Astral Foods CEO Chris Schutte revealed the devastating effect of load-shedding on South Africa’s poultry industry.
Astral Foods is a leading integrated poultry producer, supplying animal feed, broiler genetics, production, and sale of chicks.
It warned shareholders that earnings per share (EPS) and headline earnings per share (HEPS) for the six months ending 31 March 2023 are expected to decrease by close to 90%.
The reason for the poor performance includes high feed input costs, devastating levels of load-shedding, and the general decay of municipal infrastructure.
“These factors continued to impact operational efficiencies and costs negatively,” Astral Foods said in its trading update.
Its feed division successfully managed to limit the impact of load-shedding by utilising available spare capacity amongst its various feed mills.
However, it came at an additional cost. Future capital expenditure has also been committed to negating further risk.
The poultry division had a much tougher time. It experienced severe operational disruptions due to Eskom’s load-shedding.
“It has continued and led to abnormal additional costs as well as substantial production cutbacks of at least 12 million broiler placements for the first half of the financial year,” it said.
Abnormal costs have also been incurred on a backlog in the broiler slaughter programme, which has resulted in older and heavier birds consuming higher levels of feed.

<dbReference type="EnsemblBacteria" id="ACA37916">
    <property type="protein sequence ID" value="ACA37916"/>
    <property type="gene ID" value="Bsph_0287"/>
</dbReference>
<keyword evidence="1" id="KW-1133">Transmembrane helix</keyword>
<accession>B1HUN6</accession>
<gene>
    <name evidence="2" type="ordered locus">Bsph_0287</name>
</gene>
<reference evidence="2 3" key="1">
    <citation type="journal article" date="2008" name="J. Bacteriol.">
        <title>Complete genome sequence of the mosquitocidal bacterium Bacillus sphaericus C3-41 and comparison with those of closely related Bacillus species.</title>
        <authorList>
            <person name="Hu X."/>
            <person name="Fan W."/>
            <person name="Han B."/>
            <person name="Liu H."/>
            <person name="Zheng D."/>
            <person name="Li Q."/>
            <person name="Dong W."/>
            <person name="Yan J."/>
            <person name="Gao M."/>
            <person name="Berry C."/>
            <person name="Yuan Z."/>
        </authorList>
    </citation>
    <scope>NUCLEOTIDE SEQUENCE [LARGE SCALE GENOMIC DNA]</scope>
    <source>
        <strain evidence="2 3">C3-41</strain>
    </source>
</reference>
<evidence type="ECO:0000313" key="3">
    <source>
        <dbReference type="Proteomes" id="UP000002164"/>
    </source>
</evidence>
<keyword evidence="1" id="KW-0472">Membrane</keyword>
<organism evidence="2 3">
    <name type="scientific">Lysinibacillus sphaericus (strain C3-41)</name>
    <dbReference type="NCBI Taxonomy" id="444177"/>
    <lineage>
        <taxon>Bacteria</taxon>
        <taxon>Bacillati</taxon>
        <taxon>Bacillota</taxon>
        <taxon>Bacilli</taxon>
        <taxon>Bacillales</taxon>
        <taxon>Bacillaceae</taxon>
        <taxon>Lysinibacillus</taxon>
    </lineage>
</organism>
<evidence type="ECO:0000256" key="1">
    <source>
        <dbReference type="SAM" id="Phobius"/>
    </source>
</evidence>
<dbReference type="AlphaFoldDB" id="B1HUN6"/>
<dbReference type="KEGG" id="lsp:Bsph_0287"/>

In addition, high processing costs are being incurred as additional shifts are being implemented to try and address the substantial backlog in Astral Foods’ integrated broiler supply chain.
“The larger bird size and continued load-shedding disruptions have compromised our poultry product offering,” the company said.
A substantial poultry selling price increase would be required to recover the high feed input costs and the impact of load-shedding.
However, Astral was unable to implement the selling price increase, and as a result, it continues to subsidise the higher cost of production.
“Based on prevailing market and operational conditions, the cost to produce chicken exceeds the selling price by at least R2.00 per kilogram,” it said.
As a result, Astral Foods’ poultry division is expected to incur significant losses for the first half of the 2023 financial year.
Schutte reveals the impact of load-shedding
Speaking to Business Day TV, Schutte said their business needs good road infrastructure, reliable electricity and water, functioning railroads, and decent municipal services.
“These services are all falling apart, especially in the areas where Astral Foods operates,” Schutte said.
He said they continually make plans to mitigate the impact of deteriorating infrastructure, but a business can only do so much.
“Sometimes you run out of plans, especially when you do not have water and electricity,” Schutte said.
One area that is not often recognised is the impact of load-shedding on a company’s capital expenditure.
Astral Foods has a capital expenditure programme where the most money is focused on expansions, improvements, and business growth.
“Because of load-shedding, money is diverted away from strategic plans to grow the business to produce your own electricity,” he said.
“During this period, we are going to spend approximately R200 million on electricity generating capacity. This money could have been spent on growth.”
Astral Foods is also spending money building its own water storage and purification facilities because of municipalities’ failure to provide reliable, clean water.
The effect is that poultry is becoming far more expensive than the average food inflation basket, which has a devastating effect on low-income households.
Schutte said load-shedding is hurting South Africa’s ability to create jobs and provide its citizens with decent food.